Message in a Bottle
I don’t know why the pirates released me; there was chatter amongst the passengers that a witch was in our midst. Pirates are superstitious folk, perhaps they thought I would bring bad luck to them if they slit my throat, the way they did the one fellow who looked like he could fight. Maybe they thought I had a secret trick to communicate with ‘rescuers’, the mythical beings all captors dream of, even more than their captives do.
They didn’t cast me off in a lifeboat with provisions, no they chucked me overboard to lighten the skiff while we passed over a reef. There are lots of islands in the Andaman Sea for a pirate base.
There is rainwater and fruit from the sea: clams to pry open and fish wash up. I’ve tried to get a fire going – impossible as there is no dry wood. I could sacrifice this paper and bottle to get a smoulder burning, but I am a poet and somehow, writing is a more direct line to survival than fire is.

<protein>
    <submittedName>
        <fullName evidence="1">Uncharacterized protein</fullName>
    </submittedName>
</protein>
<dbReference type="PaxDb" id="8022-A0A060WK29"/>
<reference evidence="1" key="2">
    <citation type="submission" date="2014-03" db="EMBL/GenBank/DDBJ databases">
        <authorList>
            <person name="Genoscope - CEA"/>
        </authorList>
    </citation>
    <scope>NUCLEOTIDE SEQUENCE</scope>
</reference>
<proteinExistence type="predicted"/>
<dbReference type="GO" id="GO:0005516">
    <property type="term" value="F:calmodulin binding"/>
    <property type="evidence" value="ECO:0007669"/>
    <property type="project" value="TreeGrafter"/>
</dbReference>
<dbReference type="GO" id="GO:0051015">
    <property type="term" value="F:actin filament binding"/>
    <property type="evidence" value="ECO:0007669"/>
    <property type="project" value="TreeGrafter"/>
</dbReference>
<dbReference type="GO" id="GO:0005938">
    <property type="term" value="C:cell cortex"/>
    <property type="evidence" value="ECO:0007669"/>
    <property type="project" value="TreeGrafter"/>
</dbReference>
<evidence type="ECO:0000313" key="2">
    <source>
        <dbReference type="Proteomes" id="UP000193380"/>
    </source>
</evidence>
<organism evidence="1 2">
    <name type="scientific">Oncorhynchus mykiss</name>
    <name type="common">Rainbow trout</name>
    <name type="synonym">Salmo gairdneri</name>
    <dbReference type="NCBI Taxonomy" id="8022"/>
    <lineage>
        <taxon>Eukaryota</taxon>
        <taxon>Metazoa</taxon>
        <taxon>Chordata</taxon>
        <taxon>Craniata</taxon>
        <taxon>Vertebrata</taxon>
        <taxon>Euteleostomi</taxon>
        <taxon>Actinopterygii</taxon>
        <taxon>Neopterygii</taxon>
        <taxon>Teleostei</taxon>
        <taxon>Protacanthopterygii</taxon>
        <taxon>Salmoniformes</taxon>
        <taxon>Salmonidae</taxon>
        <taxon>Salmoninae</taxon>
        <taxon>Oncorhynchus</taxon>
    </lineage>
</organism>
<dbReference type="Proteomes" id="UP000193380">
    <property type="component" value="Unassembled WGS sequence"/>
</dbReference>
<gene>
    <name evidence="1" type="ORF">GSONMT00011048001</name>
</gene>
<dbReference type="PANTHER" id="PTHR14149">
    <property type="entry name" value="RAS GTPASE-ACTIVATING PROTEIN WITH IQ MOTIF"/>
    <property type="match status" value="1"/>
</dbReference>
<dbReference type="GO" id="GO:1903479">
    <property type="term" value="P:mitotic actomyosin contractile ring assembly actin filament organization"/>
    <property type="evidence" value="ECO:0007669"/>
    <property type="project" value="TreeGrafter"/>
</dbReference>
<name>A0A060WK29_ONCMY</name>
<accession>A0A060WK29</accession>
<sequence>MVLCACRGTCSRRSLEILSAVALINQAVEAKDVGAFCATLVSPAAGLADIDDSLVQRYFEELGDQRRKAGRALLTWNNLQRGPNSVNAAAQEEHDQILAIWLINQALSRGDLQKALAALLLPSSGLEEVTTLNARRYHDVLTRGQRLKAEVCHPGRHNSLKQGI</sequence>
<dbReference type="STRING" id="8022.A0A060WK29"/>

I was a poet. The Muse is not singing to me here, she doesn’t swim. There are angels dancing on the tops of waves, all gold and shimmer. They sweep towards me, arms outstretched and I reach to them, embracing seawater. I see visions of tall buildings, street lamps and buses. I heard a train conductor’s whistle calling ‘All Aboard’. I wake to hear babies crying and the sobs of my mother. Candles flicker at gatherings of my friends. They drink toasts to my memory and recite speeches about some forgotten sailor, a mad woman who would take on the world.
That was me.
The sea is a cruel land of insubstantial dreams and riches. In her benign frock she sparkles and enchants. In her tantrums she rages and tosses life aside.
I am smaller than one drop of the blood in her veins.